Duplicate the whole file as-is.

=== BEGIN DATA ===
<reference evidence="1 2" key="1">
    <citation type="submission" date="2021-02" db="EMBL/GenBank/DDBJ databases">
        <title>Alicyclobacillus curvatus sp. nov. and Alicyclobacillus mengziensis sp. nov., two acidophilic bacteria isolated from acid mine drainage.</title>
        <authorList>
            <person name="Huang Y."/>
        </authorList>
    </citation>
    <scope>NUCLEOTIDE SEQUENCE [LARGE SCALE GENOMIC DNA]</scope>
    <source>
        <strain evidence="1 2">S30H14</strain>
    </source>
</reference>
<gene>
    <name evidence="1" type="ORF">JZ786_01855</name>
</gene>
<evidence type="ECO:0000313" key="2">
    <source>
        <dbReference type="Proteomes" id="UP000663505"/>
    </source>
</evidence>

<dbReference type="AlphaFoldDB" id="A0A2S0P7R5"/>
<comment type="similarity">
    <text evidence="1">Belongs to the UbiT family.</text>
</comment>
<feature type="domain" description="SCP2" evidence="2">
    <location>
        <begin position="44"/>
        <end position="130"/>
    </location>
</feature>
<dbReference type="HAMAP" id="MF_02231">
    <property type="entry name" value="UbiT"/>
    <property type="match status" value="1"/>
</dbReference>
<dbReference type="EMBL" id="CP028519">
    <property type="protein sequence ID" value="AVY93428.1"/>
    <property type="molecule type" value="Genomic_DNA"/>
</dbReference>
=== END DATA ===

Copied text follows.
<reference evidence="1 2" key="1">
    <citation type="submission" date="2021-02" db="EMBL/GenBank/DDBJ databases">
        <title>Alicyclobacillus curvatus sp. nov. and Alicyclobacillus mengziensis sp. nov., two acidophilic bacteria isolated from acid mine drainage.</title>
        <authorList>
            <person name="Huang Y."/>
        </authorList>
    </citation>
    <scope>NUCLEOTIDE SEQUENCE [LARGE SCALE GENOMIC DNA]</scope>
    <source>
        <strain evidence="1 2">S30H14</strain>
    </source>
</reference>
<gene>
    <name evidence="1" type="ORF">JZ786_01855</name>
</gene>
<evidence type="ECO:0000313" key="2">
    <source>
        <dbReference type="Proteomes" id="UP000663505"/>
    </source>
</evidence>

<dbReference type="AlphaFoldDB" id="A0A2S0P7R5"/>
<comment type="similarity">
    <text evidence="1">Belongs to the UbiT family.</text>
</comment>
<feature type="domain" description="SCP2" evidence="2">
    <location>
        <begin position="44"/>
        <end position="130"/>
    </location>
</feature>
<dbReference type="HAMAP" id="MF_02231">
    <property type="entry name" value="UbiT"/>
    <property type="match status" value="1"/>
</dbReference>
<dbReference type="EMBL" id="CP028519">
    <property type="protein sequence ID" value="AVY93428.1"/>
    <property type="molecule type" value="Genomic_DNA"/>
</dbReference>